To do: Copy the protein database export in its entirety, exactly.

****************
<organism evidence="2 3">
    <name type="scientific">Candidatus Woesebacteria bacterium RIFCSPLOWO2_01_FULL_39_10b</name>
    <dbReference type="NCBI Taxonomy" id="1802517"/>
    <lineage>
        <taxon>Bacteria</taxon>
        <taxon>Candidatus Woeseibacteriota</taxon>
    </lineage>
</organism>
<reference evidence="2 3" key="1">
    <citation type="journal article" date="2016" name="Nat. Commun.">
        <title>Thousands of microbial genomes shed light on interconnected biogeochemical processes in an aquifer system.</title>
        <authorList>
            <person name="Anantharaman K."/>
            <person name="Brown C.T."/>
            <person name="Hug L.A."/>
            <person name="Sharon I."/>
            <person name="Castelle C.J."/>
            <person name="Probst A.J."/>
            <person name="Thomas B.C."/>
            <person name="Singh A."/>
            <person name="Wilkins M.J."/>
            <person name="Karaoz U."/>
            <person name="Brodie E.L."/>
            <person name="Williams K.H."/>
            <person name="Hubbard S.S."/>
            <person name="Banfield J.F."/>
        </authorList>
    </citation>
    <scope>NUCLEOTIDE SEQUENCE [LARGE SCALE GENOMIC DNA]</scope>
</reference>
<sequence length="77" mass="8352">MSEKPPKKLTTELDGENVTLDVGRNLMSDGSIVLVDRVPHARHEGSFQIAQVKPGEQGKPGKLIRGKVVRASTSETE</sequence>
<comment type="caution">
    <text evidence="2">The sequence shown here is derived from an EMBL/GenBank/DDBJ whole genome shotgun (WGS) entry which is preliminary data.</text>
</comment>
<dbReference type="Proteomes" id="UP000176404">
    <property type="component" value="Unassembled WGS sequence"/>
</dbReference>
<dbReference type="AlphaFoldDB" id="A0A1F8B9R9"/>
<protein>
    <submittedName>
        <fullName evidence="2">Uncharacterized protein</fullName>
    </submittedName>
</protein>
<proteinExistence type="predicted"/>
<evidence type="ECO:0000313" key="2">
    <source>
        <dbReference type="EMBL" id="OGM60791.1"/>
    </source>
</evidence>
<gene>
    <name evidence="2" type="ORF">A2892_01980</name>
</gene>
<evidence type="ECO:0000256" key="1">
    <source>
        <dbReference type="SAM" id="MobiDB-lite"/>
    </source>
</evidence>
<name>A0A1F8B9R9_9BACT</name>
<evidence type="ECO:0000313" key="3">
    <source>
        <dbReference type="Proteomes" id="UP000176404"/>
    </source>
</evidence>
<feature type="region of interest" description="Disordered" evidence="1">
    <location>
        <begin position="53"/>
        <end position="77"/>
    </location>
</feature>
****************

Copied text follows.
<organism evidence="2 3">
    <name type="scientific">Candidatus Woesebacteria bacterium RIFCSPLOWO2_01_FULL_39_10b</name>
    <dbReference type="NCBI Taxonomy" id="1802517"/>
    <lineage>
        <taxon>Bacteria</taxon>
        <taxon>Candidatus Woeseibacteriota</taxon>
    </lineage>
</organism>
<reference evidence="2 3" key="1">
    <citation type="journal article" date="2016" name="Nat. Commun.">
        <title>Thousands of microbial genomes shed light on interconnected biogeochemical processes in an aquifer system.</title>
        <authorList>
            <person name="Anantharaman K."/>
            <person name="Brown C.T."/>
            <person name="Hug L.A."/>
            <person name="Sharon I."/>
            <person name="Castelle C.J."/>
            <person name="Probst A.J."/>
            <person name="Thomas B.C."/>
            <person name="Singh A."/>
            <person name="Wilkins M.J."/>
            <person name="Karaoz U."/>
            <person name="Brodie E.L."/>
            <person name="Williams K.H."/>
            <person name="Hubbard S.S."/>
            <person name="Banfield J.F."/>
        </authorList>
    </citation>
    <scope>NUCLEOTIDE SEQUENCE [LARGE SCALE GENOMIC DNA]</scope>
</reference>
<sequence length="77" mass="8352">MSEKPPKKLTTELDGENVTLDVGRNLMSDGSIVLVDRVPHARHEGSFQIAQVKPGEQGKPGKLIRGKVVRASTSETE</sequence>
<comment type="caution">
    <text evidence="2">The sequence shown here is derived from an EMBL/GenBank/DDBJ whole genome shotgun (WGS) entry which is preliminary data.</text>
</comment>
<dbReference type="Proteomes" id="UP000176404">
    <property type="component" value="Unassembled WGS sequence"/>
</dbReference>
<dbReference type="AlphaFoldDB" id="A0A1F8B9R9"/>
<protein>
    <submittedName>
        <fullName evidence="2">Uncharacterized protein</fullName>
    </submittedName>
</protein>
<proteinExistence type="predicted"/>
<evidence type="ECO:0000313" key="2">
    <source>
        <dbReference type="EMBL" id="OGM60791.1"/>
    </source>
</evidence>
<gene>
    <name evidence="2" type="ORF">A2892_01980</name>
</gene>
<evidence type="ECO:0000256" key="1">
    <source>
        <dbReference type="SAM" id="MobiDB-lite"/>
    </source>
</evidence>
<name>A0A1F8B9R9_9BACT</name>
<evidence type="ECO:0000313" key="3">
    <source>
        <dbReference type="Proteomes" id="UP000176404"/>
    </source>
</evidence>
<feature type="region of interest" description="Disordered" evidence="1">
    <location>
        <begin position="53"/>
        <end position="77"/>
    </location>
</feature>